Organizations are increasingly embracing serverless computing for its convenience and cost-effectiveness. But many IT teams are blindly embracing this innovation in cloud technology without consulting their security peers. As a result, we can expect to see a growing number of cyber-attacks in this space in the new year, with criminals exploiting a lack of adequate protection to target serverless computing environments.
Serverless computing is a relatively new innovation in cloud computing that allows organizations to manage – and pay for – only the compute resources and storage needed to execute a particular piece of code. Its name is somewhat misleading, though; servers are still involved but their maintenance and provisioning are managed by the provider, freeing up developers to focus entirely on their work.
In addition to database and storage services, many serverless providers offer Function-as-a-Service (FaaS) platforms, such as AWS Lambda, Google Cloud Functions, and Microsoft Azure Functions. Typically metered on an on-demand basis, a FaaS platform allows developers to build applications comprising a number of functions in the respective serverless architecture
The various business benefits of serverless computing means its adoption is growing fast. In 2018, Gartner suggested the number of global enterprises deploying serverless technology would leap from five to twenty percent within two years. And it’s not hard to see why.
With no architecture to manage, it’s cheaper and more scalable than the traditional cloud computing model. In addition, FaaS simplifies the development process, while the ability to add and modify code as and when necessary can significantly shorten the time it takes to deploy applications.
Despite its obvious advantages, however, there are a number of concerns over its security.
Caution and visibility
Serverless architecture is very difficult for organizations to protect. Its distributed nature – essentially, the reason for its flexibility and scalability – means traditional protective products simply won’t work. Applications have moved from being functions sharing the same memory space to being loosely coupled and event-driven. Securing these functions should now be prioritized over securing applications. But, when you consider that organizations can have several hundred accounts across different providers and regions, and that each function is basically a perimeter that needs to be protected, it’s clear that a new approach is required.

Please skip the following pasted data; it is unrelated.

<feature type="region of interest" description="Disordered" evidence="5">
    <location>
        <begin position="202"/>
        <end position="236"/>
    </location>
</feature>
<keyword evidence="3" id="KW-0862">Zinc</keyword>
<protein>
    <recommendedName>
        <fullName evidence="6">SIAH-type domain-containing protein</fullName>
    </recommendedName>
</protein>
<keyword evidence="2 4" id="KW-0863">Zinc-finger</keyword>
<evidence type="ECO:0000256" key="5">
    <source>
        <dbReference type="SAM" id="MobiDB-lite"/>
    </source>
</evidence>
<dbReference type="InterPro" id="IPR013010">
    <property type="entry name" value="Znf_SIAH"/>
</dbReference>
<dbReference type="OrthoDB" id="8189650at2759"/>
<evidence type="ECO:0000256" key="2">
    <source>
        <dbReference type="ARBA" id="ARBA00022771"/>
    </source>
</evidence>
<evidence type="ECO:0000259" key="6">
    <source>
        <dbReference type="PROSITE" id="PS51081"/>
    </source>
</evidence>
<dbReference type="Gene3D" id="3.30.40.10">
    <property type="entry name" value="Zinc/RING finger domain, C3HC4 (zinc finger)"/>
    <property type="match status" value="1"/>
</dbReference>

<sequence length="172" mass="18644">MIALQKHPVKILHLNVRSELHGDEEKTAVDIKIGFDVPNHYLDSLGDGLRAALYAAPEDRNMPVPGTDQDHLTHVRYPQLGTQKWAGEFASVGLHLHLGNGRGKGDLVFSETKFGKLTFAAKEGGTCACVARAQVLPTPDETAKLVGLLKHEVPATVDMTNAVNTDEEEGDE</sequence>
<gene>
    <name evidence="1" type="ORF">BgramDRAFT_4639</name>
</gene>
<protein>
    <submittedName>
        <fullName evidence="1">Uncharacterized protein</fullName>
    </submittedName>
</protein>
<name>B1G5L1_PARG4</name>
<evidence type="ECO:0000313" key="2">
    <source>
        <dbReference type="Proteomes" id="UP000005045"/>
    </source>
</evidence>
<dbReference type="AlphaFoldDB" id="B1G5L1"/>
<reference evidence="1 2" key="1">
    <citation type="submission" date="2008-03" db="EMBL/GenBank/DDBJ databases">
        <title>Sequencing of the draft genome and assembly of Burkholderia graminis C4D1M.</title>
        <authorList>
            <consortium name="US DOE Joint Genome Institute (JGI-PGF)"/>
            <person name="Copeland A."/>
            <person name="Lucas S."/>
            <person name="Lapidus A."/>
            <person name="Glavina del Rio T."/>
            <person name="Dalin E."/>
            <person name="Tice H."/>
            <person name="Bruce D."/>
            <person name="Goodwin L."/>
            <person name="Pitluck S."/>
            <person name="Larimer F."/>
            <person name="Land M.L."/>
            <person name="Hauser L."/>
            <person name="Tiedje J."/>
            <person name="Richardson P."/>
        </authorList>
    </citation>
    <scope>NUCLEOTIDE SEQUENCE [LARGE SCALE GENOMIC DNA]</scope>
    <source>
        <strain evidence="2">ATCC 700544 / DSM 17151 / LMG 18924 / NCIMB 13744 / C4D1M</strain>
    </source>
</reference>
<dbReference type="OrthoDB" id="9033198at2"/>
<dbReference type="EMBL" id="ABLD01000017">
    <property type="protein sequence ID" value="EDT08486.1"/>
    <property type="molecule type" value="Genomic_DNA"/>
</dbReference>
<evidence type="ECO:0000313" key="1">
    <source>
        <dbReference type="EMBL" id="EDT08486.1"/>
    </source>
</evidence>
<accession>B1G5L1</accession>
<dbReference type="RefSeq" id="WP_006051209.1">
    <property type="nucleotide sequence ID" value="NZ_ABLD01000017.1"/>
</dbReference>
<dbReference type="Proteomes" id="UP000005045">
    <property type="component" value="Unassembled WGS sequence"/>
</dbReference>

There are visibility issues, too. With developers in the driver’s seat when it comes to serverless computing, it’s possible for applications to be pushed through to production in short time without being noticed by security organizations. This is especially worrying when you consider that, as serverless architecture leaves the application layer unprotected, threats to code such as cross site scripting, SQL injection, and remote command execution remain as much a risk as they ever were. Without visibility by security teams into the production pipeline, applications created in a serverless environment will be especially vulnerable.
The storage and transportation of data in serverless computing can also be problematic, in terms of its security and regulatory compliance. Data held in – stateless – serverless functions will remain cached rather than stored in memory, so extra caution must be given when moving that data from serverless services to external locations in order to avoid leakages. If, as mentioned, applications are deployed unchecked for flaws and vulnerabilities, their compromise could result in a data breach, along with the disruption and financial and reputational damage that accompanies it.
Approach with eyes open
With developers under increasing pressure to deploy more applications, at an ever-faster rate, it’s little wonder that serverless computing is quickly becoming the leading infrastructure in the software architecture space. Indeed, the benefits – flexibility, scalability, speed, and cost-effectiveness – speak for themselves.
But organizations should approach it with eyes open. Code and functions can be vulnerable and open to exploitation, putting the integrity of an organization’s applications – not to mention its reputation – at risk of harm. Serverless architecture is very different to any environment most companies will have experienced before, and should be treated as such with regard to its protection. It’s essential that developers understand that security teams need visibility – over every function, in every region, and with every provider. Without this, serverless computing will quickly become a playground for cybercriminals.